Re: General Resolution: Removing non-free
Craig Sanders <email@example.com> writes:
> > > non-free software doesn't need to be discriminated against (and changing
> > > the rules & practices relating to non-free software after 4+ years is
> > > discrimination), ignoring it is sufficient.
> > We have always discriminated against non-free software, and rightly
> > so.
> we don't actively discriminate against it, we ignore it as much as
That involves discrimination! You ignore it because it is different.
This, you discriminate. (I feel you may want to consult a dictionary
with respect to the meanings of "discriminate" at this point; perhaps
you meant to use a different word.)
> > You might say that what I propose is exactly that: ignoring non-free
> > software.
> no, your proposal is not just ignoring non-free software. it is actively
> discriminating against it.
You cannot ignore a well-defined group of software without having some
bsais with which to discriminate between that software and all other
software. You simply cannot say that "all non-DFSG software goes
there" without involving discrimination; the act of deciding whether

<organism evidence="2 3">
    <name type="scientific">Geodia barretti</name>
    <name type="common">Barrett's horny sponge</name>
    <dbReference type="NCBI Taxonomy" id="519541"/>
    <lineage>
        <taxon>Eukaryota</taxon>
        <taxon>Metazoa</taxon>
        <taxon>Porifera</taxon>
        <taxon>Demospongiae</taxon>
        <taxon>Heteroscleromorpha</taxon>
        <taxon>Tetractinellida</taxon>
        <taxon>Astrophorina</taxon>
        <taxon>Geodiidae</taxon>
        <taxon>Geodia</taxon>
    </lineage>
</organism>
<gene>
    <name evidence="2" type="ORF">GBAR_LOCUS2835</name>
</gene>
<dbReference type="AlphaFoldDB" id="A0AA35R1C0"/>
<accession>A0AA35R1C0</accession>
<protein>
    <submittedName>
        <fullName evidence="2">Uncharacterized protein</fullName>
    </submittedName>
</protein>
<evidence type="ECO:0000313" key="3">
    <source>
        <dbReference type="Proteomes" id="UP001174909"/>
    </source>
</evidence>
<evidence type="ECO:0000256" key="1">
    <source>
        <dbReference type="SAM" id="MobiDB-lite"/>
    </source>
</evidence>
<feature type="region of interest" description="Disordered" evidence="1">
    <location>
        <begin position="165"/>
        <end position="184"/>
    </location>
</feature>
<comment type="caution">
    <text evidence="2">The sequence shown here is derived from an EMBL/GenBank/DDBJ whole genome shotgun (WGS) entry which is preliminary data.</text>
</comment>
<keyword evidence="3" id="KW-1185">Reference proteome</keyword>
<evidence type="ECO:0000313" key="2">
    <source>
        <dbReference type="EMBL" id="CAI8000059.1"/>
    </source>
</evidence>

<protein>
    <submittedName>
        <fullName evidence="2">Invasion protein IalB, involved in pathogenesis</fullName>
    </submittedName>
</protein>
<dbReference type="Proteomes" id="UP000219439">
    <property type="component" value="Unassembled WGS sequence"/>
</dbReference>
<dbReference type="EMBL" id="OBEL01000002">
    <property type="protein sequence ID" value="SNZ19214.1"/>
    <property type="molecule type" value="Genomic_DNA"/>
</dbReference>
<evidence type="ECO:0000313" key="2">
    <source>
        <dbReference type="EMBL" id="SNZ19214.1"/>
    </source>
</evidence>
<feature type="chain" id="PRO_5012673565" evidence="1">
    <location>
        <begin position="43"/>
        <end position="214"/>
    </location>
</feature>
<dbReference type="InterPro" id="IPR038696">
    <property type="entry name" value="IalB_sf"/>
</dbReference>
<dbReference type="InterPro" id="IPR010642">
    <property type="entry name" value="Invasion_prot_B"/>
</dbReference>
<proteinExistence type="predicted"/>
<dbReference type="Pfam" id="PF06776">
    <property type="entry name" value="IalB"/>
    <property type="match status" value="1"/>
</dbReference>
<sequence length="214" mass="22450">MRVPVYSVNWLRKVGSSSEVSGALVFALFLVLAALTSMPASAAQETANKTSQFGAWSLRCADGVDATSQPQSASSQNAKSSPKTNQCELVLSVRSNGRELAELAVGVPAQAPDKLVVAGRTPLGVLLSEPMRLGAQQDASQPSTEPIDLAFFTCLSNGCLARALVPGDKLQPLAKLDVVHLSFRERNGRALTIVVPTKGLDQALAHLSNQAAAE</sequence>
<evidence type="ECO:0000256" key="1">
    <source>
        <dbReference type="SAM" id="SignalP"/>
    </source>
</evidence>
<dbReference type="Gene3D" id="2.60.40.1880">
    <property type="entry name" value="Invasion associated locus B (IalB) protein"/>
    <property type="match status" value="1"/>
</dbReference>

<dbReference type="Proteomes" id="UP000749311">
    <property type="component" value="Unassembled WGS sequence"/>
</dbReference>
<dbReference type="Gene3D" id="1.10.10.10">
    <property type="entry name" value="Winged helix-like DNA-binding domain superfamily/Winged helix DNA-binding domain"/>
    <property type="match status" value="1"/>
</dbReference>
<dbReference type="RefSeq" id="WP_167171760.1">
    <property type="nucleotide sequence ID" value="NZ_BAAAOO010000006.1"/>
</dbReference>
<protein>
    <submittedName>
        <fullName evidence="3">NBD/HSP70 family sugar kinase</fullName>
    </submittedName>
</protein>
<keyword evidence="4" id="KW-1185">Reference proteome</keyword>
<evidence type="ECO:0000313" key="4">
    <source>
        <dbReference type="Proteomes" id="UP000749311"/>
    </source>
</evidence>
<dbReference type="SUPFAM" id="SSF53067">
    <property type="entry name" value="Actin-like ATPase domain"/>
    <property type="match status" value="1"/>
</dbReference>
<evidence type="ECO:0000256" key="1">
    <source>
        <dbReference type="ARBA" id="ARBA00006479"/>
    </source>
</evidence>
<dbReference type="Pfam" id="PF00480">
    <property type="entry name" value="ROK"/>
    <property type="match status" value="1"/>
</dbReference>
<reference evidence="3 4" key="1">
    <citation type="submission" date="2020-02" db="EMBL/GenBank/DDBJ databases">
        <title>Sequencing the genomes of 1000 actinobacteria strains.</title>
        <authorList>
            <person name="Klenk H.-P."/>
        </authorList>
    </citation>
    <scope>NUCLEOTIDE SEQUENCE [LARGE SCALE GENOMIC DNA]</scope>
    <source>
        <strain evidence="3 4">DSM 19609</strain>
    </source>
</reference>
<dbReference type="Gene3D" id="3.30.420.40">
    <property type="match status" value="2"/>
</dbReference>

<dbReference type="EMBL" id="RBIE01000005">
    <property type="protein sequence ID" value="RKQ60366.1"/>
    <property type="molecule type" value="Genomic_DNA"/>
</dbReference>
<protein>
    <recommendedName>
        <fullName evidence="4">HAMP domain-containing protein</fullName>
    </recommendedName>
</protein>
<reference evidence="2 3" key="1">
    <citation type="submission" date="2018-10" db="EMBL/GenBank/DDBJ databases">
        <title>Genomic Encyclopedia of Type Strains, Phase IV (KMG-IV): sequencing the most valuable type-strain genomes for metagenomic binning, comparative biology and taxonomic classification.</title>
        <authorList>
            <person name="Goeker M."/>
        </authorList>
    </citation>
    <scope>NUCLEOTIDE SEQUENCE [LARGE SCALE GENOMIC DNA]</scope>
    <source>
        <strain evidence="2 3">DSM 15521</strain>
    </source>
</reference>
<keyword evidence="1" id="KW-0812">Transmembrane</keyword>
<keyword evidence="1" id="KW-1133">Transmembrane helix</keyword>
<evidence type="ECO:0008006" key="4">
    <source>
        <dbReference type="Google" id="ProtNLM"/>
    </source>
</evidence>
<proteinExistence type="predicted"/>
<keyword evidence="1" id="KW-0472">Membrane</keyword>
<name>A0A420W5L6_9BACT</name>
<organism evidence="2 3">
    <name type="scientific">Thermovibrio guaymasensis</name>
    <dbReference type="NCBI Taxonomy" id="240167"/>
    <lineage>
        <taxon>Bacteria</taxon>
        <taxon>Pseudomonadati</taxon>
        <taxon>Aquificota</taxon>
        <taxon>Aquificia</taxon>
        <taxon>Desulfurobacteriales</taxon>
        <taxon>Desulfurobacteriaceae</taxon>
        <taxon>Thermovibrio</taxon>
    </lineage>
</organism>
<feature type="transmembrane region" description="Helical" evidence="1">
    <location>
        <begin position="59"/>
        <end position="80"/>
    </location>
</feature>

software is DFSG or not is an act of discrimination.
> of free software zealots like you and me and also quite a few other
> debian *developers*, most people (i.e most of our users) want a mixture
> of free & non-free software. by making it easy for debian users to have
How do you kow this?
> that mixture, you create yet another reason for new users to choose
> debian. by making it difficult, you create yet another reason for new
> users to choose something else instead, redhat perhaps...or one of the
> others who care even less about free software ideals, suse or turbolinux
> or whoever.
DEBIAN IS NOT A POPULARITY CONTEST.
One would think that this would have sunk in by now.
John Goerzen <firstname.lastname@example.org> www.complete.org
Sr. Software Developer, Progeny Linux Systems, Inc. www.progenylinux.com
#include <std_disclaimer.h> <email@example.com>